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Red vase designed by Alvar Aalto in 1954 on view at Arango
Red vase designed by Alvar Aalto in 1954 on view at Arango

Home for a Holiday

Just what Americans need, another holiday. As if Earth Day, Secretary's Day, and Grandparents' Day weren't enough. Add to the list Design and Architecture Day, coming at us Friday, October 1. This one is different, though. You won't have to send flowers, buy candy, spring for lunch, or plant a tree. You'll just have to look and listen, be acutely aware of your surroundings, and take special note of the many ways design of all kinds affects our world.

Long celebrated internationally (the Netherlands, Germany, Japan, and England mark the occasion in particularly noteworthy ways), the event is being held in the United States for the first time this year, under the auspices of the Arango Design Foundation, a nonprofit organization dedicated to promoting the significance of design to the public. But don't expect to observe the holiday in any town other than Miami. As a pilot project, which organizers hope will spread throughout the nation, it's only being commemorated here -- for now. According to Maricarmen Martínez, architect and partner in Upstairs Studio and chairperson of the affair, our fair city is the ideal locale to host the inaugural happening: "Miami is now being looked at for its design merit. There is so much happening here that it's the perfect platform for the event to take place."

The day's main objective, says Martínez, is to inform people about design and architecture. "It's about the public, not professionals, understanding the environment around them," she notes. "If you educate the public about the importance of the buildings and civic structures, you empower them to make decisions about the way their cities are shaped. They learn about zoning issues, about massing and proportion, and they become informed voters and consumers."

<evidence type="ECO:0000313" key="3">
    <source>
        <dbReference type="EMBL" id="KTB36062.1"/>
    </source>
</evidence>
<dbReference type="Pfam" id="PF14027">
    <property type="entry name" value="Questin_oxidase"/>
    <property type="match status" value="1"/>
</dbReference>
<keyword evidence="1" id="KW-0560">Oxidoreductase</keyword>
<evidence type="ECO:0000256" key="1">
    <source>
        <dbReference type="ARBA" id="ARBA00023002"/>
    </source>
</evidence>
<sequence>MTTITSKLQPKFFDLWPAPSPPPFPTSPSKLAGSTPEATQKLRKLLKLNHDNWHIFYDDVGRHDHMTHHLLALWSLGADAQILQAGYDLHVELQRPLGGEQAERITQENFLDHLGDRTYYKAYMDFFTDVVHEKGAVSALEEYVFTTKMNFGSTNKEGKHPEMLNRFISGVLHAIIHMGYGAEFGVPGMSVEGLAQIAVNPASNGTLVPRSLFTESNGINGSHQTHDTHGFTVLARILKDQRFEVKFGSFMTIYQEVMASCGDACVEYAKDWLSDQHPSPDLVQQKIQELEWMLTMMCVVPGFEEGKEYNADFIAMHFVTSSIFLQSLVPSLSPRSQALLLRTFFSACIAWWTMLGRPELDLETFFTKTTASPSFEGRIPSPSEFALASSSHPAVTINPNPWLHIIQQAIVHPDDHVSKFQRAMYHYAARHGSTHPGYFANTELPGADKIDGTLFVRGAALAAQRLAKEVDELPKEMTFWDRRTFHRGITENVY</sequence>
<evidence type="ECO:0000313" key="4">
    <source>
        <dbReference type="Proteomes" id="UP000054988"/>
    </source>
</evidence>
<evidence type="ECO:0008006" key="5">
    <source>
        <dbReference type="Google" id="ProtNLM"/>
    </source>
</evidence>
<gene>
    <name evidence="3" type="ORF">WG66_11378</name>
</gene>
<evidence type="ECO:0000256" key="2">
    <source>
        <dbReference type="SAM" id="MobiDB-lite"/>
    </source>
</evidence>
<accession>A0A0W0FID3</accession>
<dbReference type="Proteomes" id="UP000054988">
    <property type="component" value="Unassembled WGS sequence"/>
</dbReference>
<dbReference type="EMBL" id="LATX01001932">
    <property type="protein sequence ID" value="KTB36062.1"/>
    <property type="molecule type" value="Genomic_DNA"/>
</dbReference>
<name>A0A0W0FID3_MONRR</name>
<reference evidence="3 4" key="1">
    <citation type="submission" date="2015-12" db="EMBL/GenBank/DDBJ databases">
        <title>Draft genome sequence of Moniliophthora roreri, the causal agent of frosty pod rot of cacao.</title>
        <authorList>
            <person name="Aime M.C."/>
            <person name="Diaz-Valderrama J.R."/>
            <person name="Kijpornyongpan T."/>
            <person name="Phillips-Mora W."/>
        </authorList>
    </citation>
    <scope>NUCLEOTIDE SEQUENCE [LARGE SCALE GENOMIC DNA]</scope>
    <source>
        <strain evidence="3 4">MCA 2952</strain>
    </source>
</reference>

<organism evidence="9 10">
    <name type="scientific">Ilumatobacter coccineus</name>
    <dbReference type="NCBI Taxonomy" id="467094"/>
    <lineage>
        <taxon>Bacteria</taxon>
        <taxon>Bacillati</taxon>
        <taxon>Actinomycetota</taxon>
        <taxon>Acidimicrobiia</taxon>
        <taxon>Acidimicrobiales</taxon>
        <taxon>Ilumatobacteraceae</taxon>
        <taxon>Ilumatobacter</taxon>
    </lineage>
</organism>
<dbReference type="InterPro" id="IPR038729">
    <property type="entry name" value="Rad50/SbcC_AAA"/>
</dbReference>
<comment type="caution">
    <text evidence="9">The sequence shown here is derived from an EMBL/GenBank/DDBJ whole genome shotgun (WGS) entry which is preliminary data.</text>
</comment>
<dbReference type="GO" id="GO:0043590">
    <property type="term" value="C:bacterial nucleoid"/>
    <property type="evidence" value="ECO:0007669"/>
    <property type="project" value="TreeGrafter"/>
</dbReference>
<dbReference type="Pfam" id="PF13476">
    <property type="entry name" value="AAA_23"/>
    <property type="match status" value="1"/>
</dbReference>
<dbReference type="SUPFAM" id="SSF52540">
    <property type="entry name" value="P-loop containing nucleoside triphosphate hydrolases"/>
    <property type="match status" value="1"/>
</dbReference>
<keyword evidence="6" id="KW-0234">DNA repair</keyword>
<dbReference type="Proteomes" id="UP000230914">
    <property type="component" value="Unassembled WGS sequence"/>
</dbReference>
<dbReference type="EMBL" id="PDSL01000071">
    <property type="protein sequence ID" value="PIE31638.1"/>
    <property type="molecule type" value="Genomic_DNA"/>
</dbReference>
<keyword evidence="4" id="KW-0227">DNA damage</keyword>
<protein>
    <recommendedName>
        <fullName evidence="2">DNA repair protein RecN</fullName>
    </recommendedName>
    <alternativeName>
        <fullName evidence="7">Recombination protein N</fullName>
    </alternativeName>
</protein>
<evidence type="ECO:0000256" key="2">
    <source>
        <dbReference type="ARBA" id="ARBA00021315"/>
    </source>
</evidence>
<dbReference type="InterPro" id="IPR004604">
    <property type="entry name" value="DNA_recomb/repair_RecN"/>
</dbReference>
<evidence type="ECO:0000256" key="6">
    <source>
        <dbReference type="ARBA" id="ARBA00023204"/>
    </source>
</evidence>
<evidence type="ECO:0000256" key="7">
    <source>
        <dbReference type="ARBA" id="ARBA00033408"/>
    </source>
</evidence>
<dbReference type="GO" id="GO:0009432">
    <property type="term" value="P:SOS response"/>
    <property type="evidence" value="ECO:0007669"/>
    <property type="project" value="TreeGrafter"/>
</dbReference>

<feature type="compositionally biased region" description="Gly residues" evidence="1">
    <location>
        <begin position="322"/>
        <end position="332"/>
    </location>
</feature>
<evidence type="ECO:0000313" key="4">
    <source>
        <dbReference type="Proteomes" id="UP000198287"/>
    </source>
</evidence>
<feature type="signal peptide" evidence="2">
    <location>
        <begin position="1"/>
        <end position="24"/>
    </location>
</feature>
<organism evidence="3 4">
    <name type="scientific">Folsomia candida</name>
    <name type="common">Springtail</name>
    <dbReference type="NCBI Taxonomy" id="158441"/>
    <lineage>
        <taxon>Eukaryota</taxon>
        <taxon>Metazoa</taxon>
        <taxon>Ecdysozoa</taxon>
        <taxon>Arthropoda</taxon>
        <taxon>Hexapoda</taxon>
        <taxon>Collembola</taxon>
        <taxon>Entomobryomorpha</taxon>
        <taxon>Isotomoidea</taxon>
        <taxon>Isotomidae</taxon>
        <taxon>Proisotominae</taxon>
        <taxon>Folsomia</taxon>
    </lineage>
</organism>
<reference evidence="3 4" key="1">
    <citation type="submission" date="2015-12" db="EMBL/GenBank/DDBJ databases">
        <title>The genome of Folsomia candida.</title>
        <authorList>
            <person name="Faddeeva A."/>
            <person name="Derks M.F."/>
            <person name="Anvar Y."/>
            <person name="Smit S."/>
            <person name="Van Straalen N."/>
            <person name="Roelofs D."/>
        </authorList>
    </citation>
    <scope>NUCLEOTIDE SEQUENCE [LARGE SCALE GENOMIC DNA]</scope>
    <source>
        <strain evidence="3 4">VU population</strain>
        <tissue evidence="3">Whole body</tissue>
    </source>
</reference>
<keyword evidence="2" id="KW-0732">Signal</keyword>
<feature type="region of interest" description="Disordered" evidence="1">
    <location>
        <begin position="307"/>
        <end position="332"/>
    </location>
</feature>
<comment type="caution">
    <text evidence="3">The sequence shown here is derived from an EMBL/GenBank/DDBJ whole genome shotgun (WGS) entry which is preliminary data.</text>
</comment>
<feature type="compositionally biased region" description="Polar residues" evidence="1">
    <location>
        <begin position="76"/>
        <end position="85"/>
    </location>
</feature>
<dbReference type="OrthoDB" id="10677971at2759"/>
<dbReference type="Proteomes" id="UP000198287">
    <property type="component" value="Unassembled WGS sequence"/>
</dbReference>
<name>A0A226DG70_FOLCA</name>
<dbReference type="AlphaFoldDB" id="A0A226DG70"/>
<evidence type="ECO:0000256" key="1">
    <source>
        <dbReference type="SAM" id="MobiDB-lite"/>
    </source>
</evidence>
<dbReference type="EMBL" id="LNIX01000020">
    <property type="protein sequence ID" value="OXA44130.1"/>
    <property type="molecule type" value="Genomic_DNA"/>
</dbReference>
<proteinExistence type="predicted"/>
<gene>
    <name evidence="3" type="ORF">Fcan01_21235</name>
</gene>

Design and Architecture Day.

Commences all over Miami on Friday, October 1. Mark Robbins speaks and Mark Hampton will be honored at 7:00 p.m. Friday, October 1, at the Wolfsonian-FIU, 1001 Washington Ave, Miami Beach.

Admission is free. Call 305-531-1001. See Calendar Events for details about other events related to Design and Architecture Day or call 305-461-1010.

Citizens can certainly count on information overflow. One year in the planning, the festivities will encompass more than just 24 hours. A flurry of events (lectures, exhibitions, open houses, tours on land and sea) will take place all over town throughout the following week. A variety of disciplines will be highlighted, including art, graphic and industrial design, and residential and commercial architecture.

Graphic design gets a nod on Monday, October 4, at 7:30 p.m., when the comical 1995 film Ben Day, a fictional account of a lowly designer who climbs the ladder to become what folks in the profession like to call "an award-winning creative," screens at the Absinthe House Cinematheque in Coral Gables. Also in the Gables, through Friday, October 8, Meza Fine Art gallerycafé presents the exhibition "Redesigning Miami: A Barry Goode Show," featuring the work of local (and often unsung) graphic artists.

Among the events looking at industrial and building design: In honor of its 40th anniversary, the Arango store in Dadeland Mall holds a show that looks back at furniture and products from the Fifties and Sixties and compares them with contemporary works. The mall itself will host an exhibition of miniature cities composed of models created by architectural students from local universities. At the Wolfsonian-FIU on Friday, October 1, Mark Robbins, architect, critic, and design director for the National Endowment for the Arts delivers a talk titled "Working in the Present: The Relevance of Modernist Ideals Today." The same evening architect Mark Hampton, the man responsible for transforming the former utilitarian Washington Storage Company into what is now the stunning Wolfsonian-FIU (a task that took roughly ten years) will be honored for his work.

"By the time this event is over, we want a lot of our residents to know their city's structures on a first-name basis. We want the residents brought closer to the architecture around them," Martínez says. Mark Hampton concurs: "To get the public in tune and interested is part of the whole movement of architecture. It's a very important part of our world. It's what we live in."


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